Whether you found it heart-warming or cringeworthy, The Kick - New Zealand's telemovie event of the year - provided some genuinely good insight into life on the fringes of the All Black squad.
As well as touching on universal themes of getting up when you get knocked down and redemption, it had some great life lessons that will appeal to everyday Kiwis -- like if you apply yourself and work really hard, the rewards will come. And if that fails, just sit at home, drink beer and play video games and wait for everyone else to fall over.
There are plenty of lessons the New Zealand Rugby Union can take from the dramatic retelling of one All Black's selection battle. Stephen Donald's journey from national pariah to national hero highlighted several areas where the national body are dropping the ball, so to speak.
* A full-scale inquiry needs to be launched into nepotism in junior rugby grades. How many talented kids have been lost to the game because they were overlooked for selection in favour of the coach's son? My guess is Brian from Waiuku is just the tip of the iceberg.
* The NZRU should appoint someone to return sponsored cars so the player doesn't have to suffer the indignity of having to hand back the keys and make awkward small talk with Murray from the local dealership. And perhaps a parachute clause should be introduced. Players can't go from driving a Ford Territory to walking home; they should at least be issued with a HOP card.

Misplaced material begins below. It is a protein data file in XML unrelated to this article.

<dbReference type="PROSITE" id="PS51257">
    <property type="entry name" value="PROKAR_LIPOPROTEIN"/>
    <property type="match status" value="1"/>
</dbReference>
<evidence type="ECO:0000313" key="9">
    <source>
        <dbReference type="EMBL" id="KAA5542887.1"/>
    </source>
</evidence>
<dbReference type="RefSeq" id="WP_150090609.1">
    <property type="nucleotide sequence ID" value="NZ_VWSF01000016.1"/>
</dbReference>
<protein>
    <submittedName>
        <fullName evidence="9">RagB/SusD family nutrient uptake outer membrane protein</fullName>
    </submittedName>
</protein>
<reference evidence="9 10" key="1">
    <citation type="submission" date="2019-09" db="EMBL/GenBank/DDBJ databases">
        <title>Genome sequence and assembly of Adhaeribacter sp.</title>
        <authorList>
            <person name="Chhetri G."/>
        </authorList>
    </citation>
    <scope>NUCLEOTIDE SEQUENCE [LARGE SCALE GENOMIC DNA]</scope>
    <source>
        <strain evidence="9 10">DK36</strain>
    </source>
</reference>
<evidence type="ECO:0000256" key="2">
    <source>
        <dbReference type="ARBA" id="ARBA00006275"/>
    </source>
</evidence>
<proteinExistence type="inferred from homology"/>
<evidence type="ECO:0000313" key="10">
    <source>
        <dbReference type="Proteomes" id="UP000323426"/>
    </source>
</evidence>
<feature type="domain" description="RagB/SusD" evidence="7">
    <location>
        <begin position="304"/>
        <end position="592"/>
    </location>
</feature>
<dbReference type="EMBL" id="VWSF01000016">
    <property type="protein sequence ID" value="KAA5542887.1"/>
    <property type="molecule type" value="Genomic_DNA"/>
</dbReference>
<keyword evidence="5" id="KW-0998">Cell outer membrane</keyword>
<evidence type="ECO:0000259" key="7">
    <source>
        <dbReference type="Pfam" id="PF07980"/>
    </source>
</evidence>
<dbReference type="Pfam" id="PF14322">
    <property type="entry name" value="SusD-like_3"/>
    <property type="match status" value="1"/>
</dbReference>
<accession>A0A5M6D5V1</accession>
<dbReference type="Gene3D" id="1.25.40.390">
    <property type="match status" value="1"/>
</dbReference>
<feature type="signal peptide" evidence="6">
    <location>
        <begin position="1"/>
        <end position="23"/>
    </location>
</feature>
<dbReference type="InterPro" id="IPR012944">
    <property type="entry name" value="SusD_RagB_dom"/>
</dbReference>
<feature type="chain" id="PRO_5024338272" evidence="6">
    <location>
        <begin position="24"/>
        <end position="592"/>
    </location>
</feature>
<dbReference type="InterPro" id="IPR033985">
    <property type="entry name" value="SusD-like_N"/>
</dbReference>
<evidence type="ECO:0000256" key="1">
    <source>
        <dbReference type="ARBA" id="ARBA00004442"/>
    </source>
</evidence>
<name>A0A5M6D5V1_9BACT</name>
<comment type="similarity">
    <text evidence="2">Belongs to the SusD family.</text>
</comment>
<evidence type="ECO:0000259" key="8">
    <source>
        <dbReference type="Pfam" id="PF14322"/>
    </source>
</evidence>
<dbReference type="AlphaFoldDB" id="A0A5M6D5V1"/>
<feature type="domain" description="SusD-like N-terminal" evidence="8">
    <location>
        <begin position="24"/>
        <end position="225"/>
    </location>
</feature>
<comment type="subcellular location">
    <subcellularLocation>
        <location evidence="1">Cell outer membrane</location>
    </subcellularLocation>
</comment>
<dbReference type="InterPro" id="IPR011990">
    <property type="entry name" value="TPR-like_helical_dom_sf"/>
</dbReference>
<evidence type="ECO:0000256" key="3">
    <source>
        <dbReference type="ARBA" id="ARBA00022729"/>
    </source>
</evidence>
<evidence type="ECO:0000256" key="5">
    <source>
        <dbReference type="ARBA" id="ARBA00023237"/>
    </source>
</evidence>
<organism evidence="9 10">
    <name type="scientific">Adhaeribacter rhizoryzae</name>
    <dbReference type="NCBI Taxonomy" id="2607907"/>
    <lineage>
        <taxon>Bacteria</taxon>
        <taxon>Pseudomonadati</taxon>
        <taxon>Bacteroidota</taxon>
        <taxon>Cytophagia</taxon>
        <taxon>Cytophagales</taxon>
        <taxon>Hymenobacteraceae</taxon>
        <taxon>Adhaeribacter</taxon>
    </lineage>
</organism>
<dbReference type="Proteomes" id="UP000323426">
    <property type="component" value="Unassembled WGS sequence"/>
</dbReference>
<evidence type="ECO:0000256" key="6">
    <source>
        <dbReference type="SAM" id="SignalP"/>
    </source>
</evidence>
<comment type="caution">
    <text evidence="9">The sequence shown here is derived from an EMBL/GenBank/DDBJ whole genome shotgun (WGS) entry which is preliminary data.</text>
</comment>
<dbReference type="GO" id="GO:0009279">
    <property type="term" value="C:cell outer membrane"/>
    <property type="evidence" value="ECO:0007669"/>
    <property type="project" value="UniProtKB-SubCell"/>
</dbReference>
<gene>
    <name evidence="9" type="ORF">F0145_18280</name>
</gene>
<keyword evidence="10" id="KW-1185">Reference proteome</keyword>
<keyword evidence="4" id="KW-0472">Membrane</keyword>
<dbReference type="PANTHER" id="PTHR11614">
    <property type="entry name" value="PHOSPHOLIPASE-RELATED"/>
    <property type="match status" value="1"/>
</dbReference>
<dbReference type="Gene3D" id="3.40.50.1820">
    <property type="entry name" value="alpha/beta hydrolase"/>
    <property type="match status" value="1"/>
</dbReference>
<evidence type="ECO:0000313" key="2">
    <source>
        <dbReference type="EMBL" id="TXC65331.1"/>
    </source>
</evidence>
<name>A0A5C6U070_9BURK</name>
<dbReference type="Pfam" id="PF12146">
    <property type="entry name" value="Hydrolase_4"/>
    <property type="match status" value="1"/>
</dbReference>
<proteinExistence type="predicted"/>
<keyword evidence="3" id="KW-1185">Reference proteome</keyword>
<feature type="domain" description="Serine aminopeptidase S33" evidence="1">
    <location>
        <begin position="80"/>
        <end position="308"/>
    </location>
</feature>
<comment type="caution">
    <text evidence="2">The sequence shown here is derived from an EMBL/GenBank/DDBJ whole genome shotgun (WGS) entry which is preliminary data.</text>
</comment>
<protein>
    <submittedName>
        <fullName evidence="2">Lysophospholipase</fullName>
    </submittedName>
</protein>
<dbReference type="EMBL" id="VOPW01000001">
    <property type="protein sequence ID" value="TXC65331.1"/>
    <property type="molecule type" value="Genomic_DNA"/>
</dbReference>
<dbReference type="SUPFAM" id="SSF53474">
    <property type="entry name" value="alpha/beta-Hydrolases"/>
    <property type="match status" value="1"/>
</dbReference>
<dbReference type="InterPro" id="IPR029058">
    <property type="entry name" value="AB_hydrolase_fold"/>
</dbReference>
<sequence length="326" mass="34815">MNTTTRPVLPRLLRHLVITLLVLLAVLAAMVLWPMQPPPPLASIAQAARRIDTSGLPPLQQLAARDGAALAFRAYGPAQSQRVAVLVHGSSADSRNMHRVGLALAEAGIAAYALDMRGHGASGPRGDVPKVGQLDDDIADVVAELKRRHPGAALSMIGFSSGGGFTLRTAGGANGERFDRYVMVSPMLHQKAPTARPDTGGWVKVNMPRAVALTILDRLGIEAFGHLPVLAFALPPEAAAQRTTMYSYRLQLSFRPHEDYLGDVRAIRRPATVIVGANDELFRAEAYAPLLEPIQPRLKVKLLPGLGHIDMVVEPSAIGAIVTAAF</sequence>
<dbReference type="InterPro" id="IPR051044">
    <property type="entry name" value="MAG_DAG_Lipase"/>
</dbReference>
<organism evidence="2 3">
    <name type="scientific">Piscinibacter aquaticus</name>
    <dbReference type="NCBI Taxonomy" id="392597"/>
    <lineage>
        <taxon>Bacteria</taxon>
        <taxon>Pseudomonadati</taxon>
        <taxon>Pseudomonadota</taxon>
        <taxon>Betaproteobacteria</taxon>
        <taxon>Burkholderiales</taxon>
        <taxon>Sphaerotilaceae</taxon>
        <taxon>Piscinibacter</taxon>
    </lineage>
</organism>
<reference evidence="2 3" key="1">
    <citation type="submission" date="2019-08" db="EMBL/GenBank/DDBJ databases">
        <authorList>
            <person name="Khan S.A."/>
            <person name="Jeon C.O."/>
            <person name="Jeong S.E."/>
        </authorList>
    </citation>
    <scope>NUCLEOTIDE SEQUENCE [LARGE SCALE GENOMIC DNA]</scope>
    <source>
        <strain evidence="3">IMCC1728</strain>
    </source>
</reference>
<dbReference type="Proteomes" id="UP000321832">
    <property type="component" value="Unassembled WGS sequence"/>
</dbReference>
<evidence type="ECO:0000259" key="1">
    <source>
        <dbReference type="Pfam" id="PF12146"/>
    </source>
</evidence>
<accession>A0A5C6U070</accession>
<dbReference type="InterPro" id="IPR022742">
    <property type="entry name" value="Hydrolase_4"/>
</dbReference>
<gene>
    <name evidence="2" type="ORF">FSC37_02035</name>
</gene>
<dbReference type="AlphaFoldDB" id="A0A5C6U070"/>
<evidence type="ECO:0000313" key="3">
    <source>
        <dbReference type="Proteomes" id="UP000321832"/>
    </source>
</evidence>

* All Blacks should not have cooking facilities in their room. It was alarming to discover the team's 2011 campaign was almost derailed by Piri Weepu's in-room whitebait fry-up.
* In addition, if players are in the habit of hosting wood-fire pizza parties it would be prudent for them all to do food safety courses.
* There needs to be a crackdown on players endorsing equestrian fundraising activities. This does not fit with the NZRU philosophy of no other sports matter but rugby.
* During World Cups there should be a train-on squad just in case any late replacements are needed. This squad should include three back-ups in each position. While the fitness-cram montages formed a great part of the story, it would have been less stressful on Graham Henry if he had well-conditioned athletes on standby.
* Stephen Donald was let down by the lack of jersey size selection. Like the old mantra goes -- if you look good, you feel good, if you feel good, you do good. Who knows, if Donald wasn't having to worry about muffin-top exposure, that kick may have sailed straight through the uprights rather than sneak inside the post, making for a more fitting narrative.
* Only Richie McCaw should be able to play Richie McCaw. We've all seen him on the Mastercard ads -- you can't teach that sort of comic timing.